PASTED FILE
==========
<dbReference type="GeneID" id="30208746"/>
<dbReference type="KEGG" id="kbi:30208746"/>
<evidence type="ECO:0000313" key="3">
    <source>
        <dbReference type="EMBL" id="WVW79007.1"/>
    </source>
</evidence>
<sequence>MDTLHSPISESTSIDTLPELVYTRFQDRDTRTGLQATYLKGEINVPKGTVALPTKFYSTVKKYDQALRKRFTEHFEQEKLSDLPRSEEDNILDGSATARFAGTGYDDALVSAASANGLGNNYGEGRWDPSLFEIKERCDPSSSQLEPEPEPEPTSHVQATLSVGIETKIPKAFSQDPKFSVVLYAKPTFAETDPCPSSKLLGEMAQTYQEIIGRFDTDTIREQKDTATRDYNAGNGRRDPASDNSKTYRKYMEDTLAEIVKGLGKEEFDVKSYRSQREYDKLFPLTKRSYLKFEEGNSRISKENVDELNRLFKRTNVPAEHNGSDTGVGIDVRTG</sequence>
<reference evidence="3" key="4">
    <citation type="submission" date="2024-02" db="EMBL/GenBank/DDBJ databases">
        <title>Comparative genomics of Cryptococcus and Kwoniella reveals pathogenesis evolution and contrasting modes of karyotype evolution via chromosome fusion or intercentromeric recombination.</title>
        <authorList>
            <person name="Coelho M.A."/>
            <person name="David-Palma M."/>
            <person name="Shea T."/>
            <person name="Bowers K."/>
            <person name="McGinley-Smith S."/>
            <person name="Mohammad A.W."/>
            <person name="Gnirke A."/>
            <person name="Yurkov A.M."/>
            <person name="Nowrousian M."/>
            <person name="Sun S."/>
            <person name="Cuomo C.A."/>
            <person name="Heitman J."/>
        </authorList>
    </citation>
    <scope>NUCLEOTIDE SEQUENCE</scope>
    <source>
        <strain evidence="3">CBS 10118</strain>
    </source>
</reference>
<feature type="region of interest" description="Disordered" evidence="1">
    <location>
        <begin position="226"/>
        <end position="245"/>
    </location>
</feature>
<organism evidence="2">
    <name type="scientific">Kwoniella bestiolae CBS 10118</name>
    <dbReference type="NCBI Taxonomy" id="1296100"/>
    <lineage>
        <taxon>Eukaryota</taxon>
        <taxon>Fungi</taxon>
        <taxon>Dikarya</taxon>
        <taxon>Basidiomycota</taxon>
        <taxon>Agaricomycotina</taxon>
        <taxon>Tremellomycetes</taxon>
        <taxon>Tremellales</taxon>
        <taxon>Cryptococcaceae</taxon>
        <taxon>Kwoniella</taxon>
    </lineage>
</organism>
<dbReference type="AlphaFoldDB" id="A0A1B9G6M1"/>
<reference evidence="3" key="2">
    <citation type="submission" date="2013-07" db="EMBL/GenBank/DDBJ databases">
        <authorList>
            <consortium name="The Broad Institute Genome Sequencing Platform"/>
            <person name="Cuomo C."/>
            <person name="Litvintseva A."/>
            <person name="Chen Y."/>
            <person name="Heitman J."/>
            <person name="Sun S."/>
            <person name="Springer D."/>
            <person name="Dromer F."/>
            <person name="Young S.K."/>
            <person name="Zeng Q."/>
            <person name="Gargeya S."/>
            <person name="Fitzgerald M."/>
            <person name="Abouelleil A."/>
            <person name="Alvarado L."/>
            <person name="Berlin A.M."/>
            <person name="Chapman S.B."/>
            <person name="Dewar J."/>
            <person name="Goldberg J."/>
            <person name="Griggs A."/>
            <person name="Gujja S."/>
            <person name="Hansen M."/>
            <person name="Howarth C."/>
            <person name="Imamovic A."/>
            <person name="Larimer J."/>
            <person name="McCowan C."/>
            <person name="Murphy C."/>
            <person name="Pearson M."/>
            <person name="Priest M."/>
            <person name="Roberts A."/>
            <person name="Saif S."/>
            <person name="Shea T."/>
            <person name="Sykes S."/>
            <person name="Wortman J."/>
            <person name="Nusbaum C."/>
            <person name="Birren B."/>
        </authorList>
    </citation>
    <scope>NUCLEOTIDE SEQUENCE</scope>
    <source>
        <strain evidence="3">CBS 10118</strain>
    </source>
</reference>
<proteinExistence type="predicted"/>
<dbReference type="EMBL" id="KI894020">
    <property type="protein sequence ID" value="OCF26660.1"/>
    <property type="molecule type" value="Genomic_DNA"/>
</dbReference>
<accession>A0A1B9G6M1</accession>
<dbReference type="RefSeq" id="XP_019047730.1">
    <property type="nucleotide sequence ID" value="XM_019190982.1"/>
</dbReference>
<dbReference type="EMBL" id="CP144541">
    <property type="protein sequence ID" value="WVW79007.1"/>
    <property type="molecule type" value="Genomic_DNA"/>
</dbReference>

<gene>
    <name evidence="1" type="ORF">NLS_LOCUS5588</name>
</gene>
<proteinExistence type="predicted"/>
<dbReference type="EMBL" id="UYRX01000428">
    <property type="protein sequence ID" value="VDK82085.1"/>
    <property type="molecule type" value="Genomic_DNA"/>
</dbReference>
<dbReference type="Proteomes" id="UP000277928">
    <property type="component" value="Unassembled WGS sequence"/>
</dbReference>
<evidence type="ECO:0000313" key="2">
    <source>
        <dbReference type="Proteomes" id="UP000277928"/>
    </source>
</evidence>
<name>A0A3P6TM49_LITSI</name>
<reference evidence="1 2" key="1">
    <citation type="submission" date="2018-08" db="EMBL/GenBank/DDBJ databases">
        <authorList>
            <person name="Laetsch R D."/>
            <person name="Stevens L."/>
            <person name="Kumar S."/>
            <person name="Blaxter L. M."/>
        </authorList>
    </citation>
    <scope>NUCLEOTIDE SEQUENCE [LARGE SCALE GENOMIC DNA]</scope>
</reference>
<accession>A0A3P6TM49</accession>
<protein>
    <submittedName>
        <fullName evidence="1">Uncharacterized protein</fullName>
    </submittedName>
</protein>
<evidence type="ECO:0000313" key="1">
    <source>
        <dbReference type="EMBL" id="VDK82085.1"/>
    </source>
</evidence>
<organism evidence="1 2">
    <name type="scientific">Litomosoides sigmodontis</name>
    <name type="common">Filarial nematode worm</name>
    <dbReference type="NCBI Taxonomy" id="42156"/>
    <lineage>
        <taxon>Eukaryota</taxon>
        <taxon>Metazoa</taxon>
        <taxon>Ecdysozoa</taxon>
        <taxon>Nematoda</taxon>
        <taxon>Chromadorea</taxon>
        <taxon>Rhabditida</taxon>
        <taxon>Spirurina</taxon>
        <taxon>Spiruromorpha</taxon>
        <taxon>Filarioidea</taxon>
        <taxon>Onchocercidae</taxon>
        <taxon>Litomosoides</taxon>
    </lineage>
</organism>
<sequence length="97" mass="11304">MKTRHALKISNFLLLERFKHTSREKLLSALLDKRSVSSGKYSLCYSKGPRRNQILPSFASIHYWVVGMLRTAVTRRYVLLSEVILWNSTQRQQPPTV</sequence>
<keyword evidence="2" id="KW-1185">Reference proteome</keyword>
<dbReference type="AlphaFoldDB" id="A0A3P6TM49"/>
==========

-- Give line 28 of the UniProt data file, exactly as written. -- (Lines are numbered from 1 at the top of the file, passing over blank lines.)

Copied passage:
    <source>